Through Tulip-Shaped Glasses and 40 Year Memory

I thought you rode camels, I was surprised to see you had cars” — I heard this a lot of times, I even heard that there were people surprised to see there was chocolate in Turkey. 

A lot of people don’t know much about Turkey, or at least good things about it. It usually appears in the media with issues such as lack of free media, unstable economy, or violation of human rights, and unfortunately, these are a part of Turkey. However, there is still much to see and learn from it. Turkey is a bridge between Europe and Asia; it is where cultures bloom, where tradition meets innovation.

There are misunderstandings about the culture and the people, and myths are often confused with facts. When I tell people that I am from Turkey, I often come across false information about my culture and sometimes with ridiculous assumptions, like Turkey is full of deserts and people ride camels. There is a side of Turkey which most people don’t see. Yes, there are conservative people in Turkey, and yes there are major issues with the justice system, but Turkey is also welcoming and full of love. You should see both sides to comprehend the culture. 

When I decided to write about my culture, it was very hard for me to decide how to do it because there are many stories and many aspects to be highlighted. I didn’t know where to start. After giving this a lot of thought, I decided to tell it through what brings people together the most: Çay (Turkish tea) and Türk Kahvesi (Turkish coffee).

I think people often miss how friendly and full of love Turkish people can be. Hospitality is a very important part of the culture, as people believe guests should be treated as visitors of God. The best example is the tea culture. In Turkey, wherever you go, you will always find hot tea. Tea is the liquid form of hospitality, so it might be considered rude to refuse offered tea. Rabbit blood-colored tea is often served in tulip-shaped glasses, producing an elegant look. Tea is what brings people closer together, as it is an irreplaceable key element to conversations. It is likely that when you visit Turkey, you will be offered a lot of tea. Even though it is harder to see this hospitality in bigger cities, it still plays a crucial role in rural areas of Turkey. 

A cup of Turkish coffee, remembered for 40 years.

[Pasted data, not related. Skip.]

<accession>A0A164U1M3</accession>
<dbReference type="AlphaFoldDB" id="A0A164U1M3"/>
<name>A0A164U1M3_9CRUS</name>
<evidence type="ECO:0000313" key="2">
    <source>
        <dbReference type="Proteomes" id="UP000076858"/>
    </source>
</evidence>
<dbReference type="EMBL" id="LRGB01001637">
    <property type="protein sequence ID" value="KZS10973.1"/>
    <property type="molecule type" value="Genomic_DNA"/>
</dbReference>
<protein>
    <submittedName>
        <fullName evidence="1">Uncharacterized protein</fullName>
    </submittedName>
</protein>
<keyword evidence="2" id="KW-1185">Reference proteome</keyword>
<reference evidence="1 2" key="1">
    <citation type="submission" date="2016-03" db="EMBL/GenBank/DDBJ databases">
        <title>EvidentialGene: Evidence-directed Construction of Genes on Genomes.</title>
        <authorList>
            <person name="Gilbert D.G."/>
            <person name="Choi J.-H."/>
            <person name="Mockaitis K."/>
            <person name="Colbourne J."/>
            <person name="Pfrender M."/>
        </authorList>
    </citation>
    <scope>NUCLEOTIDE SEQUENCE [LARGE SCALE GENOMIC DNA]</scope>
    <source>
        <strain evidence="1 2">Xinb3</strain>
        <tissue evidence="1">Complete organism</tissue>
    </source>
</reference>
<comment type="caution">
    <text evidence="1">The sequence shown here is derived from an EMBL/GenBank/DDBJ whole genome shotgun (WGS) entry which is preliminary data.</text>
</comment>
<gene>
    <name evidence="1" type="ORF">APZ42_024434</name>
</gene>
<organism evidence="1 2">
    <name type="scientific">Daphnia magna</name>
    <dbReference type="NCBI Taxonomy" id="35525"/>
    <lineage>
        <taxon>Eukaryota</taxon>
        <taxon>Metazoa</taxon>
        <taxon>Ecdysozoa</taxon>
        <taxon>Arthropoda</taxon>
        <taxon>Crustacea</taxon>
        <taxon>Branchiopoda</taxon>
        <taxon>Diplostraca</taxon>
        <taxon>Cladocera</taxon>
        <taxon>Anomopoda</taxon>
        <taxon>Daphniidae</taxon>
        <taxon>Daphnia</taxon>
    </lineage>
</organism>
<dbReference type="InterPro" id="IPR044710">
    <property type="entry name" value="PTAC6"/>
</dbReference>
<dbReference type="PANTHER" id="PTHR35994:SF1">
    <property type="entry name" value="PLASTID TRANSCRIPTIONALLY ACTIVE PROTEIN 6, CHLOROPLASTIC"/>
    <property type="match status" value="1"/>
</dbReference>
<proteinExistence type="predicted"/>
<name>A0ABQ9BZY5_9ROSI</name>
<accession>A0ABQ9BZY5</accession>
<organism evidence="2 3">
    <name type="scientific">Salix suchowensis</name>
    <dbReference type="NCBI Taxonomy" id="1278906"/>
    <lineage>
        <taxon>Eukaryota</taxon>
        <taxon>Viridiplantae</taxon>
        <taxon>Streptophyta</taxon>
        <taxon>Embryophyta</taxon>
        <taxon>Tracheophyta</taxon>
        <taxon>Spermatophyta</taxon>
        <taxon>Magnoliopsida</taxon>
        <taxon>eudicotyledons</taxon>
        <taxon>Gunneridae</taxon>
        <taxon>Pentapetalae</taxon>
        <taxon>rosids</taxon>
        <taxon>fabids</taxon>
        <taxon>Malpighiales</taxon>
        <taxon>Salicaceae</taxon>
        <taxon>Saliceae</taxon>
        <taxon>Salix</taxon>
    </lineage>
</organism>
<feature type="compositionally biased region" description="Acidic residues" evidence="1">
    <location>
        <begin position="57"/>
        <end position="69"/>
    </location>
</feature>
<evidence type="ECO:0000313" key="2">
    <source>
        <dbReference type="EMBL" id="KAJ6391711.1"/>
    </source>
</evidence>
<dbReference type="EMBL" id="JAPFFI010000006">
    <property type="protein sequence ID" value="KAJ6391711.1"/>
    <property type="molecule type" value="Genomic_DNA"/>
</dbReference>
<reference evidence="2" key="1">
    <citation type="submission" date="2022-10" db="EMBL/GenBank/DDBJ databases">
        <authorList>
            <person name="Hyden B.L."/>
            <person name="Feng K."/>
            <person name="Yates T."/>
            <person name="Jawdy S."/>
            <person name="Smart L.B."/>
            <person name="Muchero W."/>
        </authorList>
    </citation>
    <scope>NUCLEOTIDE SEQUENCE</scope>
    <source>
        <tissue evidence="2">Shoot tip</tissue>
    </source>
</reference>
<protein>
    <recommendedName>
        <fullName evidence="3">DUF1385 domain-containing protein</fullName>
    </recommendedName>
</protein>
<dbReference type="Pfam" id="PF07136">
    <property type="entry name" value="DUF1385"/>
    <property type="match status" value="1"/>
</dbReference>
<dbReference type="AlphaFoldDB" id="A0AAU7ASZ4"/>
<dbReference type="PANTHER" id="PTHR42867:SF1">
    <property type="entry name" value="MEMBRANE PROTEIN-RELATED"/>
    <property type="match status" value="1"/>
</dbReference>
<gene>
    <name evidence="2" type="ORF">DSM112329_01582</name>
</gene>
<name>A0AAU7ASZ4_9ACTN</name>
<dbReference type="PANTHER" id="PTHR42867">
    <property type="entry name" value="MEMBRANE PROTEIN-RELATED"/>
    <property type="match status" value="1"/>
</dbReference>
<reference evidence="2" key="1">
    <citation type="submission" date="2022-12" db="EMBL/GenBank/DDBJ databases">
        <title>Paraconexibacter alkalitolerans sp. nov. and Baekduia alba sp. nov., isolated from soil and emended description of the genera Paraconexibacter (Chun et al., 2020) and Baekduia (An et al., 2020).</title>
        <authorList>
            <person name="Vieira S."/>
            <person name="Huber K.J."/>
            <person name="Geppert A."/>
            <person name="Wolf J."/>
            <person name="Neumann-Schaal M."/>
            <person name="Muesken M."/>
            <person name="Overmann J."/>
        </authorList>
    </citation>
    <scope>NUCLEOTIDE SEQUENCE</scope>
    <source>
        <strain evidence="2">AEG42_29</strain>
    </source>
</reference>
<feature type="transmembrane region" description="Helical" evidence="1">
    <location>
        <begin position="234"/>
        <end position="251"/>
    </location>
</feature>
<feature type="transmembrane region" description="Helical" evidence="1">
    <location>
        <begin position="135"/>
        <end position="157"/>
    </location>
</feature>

In Turkish culture, “Bir kahvenin 40 yıllık hatrı vardır” means “a cup of Turkish coffee remembered for 40 years.” Just like tea, Turkish coffee is an important part of not just the cuisine, but also the tradition and the culture. Kahvehane, traditional coffee houses in smaller cities, are where men spend their time chit-chatting or playing cards; whereas in a woman’s life, coffee is used for fortune-telling. When the cup is finished, cups are closed with saucers, and the ring is placed on top to cool. Turkish coffee is a way of socializing, but it is also a very good way to see how women and men in Turkey have very different lives. Even though it is not forbidden for women to sit in Kahvehane, it is very unlikely to see a woman in it. This tradition has no aim to exclude women, they just see it as a place where men can hang out without breaking home privacy. It shows how men and women have very different lifestyles; they do not only have different responsibilities in the household, but also the way they hang out and even where they drink coffee alters.

Turkish coffee is also a part of engagement traditions. Before marriage, there is a tradition to ask for permission from the parents. When the potential groom’s family visits the bride’s family asking for the girl’s hand in marriage, the bride prepares Turkish coffee, putting a pinch of salt in the groom’s coffee. Nowadays, putting salt in the groom’s coffee is just an old habit, but in old days, it was used as a hint to tell the groom that she isn’t interested and he should look elsewhere. It is important that the family gives their permission, since family bonds are very strong in Turkey. People give a great deal of value to their parents’ opinion. Especially in the past, if the parents didn’t approve of the relationship, the marriage couldn’t happen. There are many classical Turkish TV shows based on this, where because the parents don’t confirm their relationship, the lovers run away. Family is a warm and safe space, but I think some can argue that the Turkish family structure is too protective and a little conservative.

Turkish coffee and tea can be seen as simple items in Turkish cuisine, but in truth, they shape our culture. As traditions changed, they also altered. They contain stories, people, history. They formed friendship and love. Tea and coffee have the power to bring people together, but they also have the power to break those bonds. All the trouble, all the joy is told with a cup of coffee or tea. Who could know what stories they witnessed, if only they could speak…

Zeynep Afsin

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